On the desktop, Yahoo Axis’ search bar appears in the lower left-hand corner of Web pages to give users easy access to the service.
According to the company’s news release, Axis is supposed to help users find “answers, not links.”
“With Axis, we have redefined and re-architected the search and browse experience from the ground up,” said Shashi Seth, senior vice president of connections for the company, in a release.
The program, which went live at midnight Thursday, did ship with a couple of problems, however. For one, the plug-in went live without its terms of service, CNET reported, an embarrassing goof for the company. In a much more serious issue, the firm was forced to disable its extension for Google Chrome — now the world’s most popular browser — due to security concerns, the Next Web reported.
Blogger Nik Cubrilovic, who also raised the alarm about cookies in Facebook, posted soon after the product’s launch that he’d found a serious flaw in the Axis plug-in for Chrome.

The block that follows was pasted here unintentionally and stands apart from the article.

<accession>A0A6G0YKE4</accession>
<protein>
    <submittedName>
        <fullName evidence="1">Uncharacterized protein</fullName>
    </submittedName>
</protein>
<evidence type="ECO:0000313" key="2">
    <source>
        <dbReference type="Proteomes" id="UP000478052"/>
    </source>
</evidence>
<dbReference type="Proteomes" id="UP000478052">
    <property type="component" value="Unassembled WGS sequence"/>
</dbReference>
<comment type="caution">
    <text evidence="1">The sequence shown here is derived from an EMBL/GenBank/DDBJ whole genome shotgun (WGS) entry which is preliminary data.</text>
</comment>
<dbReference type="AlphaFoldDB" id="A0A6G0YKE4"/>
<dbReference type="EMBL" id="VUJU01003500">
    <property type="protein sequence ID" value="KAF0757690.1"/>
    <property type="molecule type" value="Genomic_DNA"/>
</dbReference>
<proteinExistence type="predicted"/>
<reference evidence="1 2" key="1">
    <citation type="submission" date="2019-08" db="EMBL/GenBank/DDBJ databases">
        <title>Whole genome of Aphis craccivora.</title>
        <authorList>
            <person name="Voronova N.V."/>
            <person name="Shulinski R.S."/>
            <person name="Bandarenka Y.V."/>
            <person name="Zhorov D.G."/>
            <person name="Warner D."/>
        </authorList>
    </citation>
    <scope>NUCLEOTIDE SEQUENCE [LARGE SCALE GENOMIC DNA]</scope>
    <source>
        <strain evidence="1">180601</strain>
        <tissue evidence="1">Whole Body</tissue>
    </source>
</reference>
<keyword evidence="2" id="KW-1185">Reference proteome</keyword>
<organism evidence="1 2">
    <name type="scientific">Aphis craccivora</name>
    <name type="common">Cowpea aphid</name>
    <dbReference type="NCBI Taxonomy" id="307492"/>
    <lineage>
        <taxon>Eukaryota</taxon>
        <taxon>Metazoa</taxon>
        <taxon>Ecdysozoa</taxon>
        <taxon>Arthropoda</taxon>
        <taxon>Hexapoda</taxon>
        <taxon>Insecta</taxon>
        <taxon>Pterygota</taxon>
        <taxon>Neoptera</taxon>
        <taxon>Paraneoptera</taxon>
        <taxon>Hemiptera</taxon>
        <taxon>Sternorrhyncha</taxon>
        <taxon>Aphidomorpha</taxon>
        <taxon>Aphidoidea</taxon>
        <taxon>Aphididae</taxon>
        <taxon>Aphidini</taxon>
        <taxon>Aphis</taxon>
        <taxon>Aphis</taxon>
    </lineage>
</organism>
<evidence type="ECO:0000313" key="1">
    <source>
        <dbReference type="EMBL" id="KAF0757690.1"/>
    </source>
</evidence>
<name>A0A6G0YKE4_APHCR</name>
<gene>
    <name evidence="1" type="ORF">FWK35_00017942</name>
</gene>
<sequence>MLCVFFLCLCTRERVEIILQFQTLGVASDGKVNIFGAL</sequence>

According to Cubrilovic’s post, Yahoo’s extension for Chrome shipped with a security key that allowed anyone to fake a copy of the plug-in, which could be used to collect Web searches and even private information such as passwords. He immediately reported the flaw to Yahoo, and then wrote his blog post.
Yahoo did not immediately respond to a request for comment on the security issue, but the Chrome extension has been replaced, according to the Next Web report.
The technology giant has had its share of troubles in the past month, but has worked hard to overcome the setback of losing chief executive Scott Thompson after questions about a fake degree that he’d claimed on his biography.
With interim Chief Executive Ross Levinsohn in place, Yahoo is trying to move ahead. The firm sealed a deal for its assets in the Chinese company Alibaba on Monday.
Selling the Alibaba assets had been a top priority for Daniel Loeb, the activist investor who first raised questions about Thompson’s academic record. Loeb and two others nominated by his hedge fund, Third Point, were appointed to Yahoo’s board of directors after Thompson’s departure.
With Loeb and the new board members in place, analysts were a bit more optimistic about Yahoo’s prospects moving forward.
“We see the new board as increasing the focus on Yahoo’s core media business and limiting the potential for large dilutive acquisitions,” said BCG analyst Collin Gillis in a note to investors.
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